Death of a Dishonorable Gentleman
To be released January 2015 by Minotaur, St. Martin’s Press
Lady Montfort has been planning her annual summer costume ball for months, and with scrupulous care. Pulling together the food, flowers and a thousand other details for one of the most significant social occasions of the year is her happily accepted responsibility. But when her husband’s degenerate nephew is found murdered, it’s more than the ball that is ruined. In fact, Lady Montfort fears that the official police enquiry, driven by petty snobbery and class prejudice, is pointing towards her son as a potential suspect.
Taking matters into her own hands, the rather over-imaginative countess enlists the help of her pragmatic housekeeper, Mrs. Jackson, to investigate the case, track down the women that vanished the night of the murder, and clear her son’s name. As the two women search for a runaway housemaid and a headstrong young woman, they unearth the hidden lives of Lady Montfort’s close friends, servants and family and discover the identity of a murderer hiding in plain sight.
In this enchanting debut sure to appeal to fans of Downton Abbey, Tessa Arlen draws readers into a world exclusively enjoyed by the rich, privileged classes and suffered by the men and women who serve them. Death of a Dishonorable Gentleman is an elegant mystery filled with intriguing characters and fascinating descriptions of Edwardian life—a superb treat for those who love British novels.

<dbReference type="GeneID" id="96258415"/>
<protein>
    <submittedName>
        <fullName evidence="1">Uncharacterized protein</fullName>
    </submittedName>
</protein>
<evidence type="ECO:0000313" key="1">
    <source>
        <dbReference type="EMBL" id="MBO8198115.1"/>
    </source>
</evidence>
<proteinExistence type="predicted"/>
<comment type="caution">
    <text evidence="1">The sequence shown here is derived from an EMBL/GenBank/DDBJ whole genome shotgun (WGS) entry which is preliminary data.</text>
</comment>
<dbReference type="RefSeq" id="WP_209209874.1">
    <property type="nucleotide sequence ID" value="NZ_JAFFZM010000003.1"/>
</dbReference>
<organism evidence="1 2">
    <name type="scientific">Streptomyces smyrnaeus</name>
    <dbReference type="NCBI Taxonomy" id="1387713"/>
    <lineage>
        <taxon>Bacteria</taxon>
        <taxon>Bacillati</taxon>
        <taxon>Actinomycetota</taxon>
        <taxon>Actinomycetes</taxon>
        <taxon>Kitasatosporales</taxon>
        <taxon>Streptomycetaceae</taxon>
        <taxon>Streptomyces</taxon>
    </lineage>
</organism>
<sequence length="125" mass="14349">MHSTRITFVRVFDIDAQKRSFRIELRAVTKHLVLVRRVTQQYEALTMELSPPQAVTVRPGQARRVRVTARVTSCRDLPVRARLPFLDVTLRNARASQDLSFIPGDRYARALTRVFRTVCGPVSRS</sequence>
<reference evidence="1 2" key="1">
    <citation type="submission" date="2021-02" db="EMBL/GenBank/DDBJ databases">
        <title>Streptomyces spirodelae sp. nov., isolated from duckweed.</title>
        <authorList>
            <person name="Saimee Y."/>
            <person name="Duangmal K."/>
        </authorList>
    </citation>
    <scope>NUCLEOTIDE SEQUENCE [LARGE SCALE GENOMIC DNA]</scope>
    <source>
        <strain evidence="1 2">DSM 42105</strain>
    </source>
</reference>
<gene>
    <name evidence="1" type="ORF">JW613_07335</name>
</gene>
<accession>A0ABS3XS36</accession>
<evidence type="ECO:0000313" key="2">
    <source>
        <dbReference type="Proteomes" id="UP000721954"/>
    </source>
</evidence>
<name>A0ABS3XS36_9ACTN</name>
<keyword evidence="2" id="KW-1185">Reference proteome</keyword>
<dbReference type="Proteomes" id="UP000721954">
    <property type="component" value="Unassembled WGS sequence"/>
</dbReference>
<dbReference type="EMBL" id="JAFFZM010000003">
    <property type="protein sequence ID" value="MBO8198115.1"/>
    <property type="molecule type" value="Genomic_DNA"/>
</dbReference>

Death of a Dishonorable Gentlemen will be released by Minotaur Books, St. Martin’s Press January 6, 2015.
Standby for a COVER REVEAL!
A Party for Winston. The second book in the series to be released in January 2016.
How Edwardian Are You?
Ten questions to test your knowledge of the Edwardian era.
Blog Redoubtable Edwardians
Please visit my blog, Redoubtable Edwardians, which features articles about the colorful eccentrics who populated the era of my books. I hope you will find them as fascinating as I do!
Elinor Glyn was a best-selling romantic novelist whose fame peaked in the early 1900s. She wrote what were criticized by some as novels of ‘questionable quality and taste’ at a time when Victoria’s rigid rules for fidelity (for the upper classes) had long been mislaid. Elinor’s risqué novel Three Weeks, published in 1907, described the… Read the full article >>
Run was the operative word for the housemaid as she scuttled down the backstairs — the grand main staircase was strictly out of bounds — opened the shutters in the family drawing rooms, raked out and re-laid the fires, blacked and polished the fireplaces, tidied up the mess casually made the night before, spread the… Read the full article >>
Thank you to Julian Bell author of Whatever You Say, Say Nothing, a historical thriller set in Dublin in 1920 and writer of the very entertaining blog: Lifelong Londoner for his invitation to me to take part in a blog tour, in which writers take turns to answer the same four questions about their writing, and then… Read the full article >>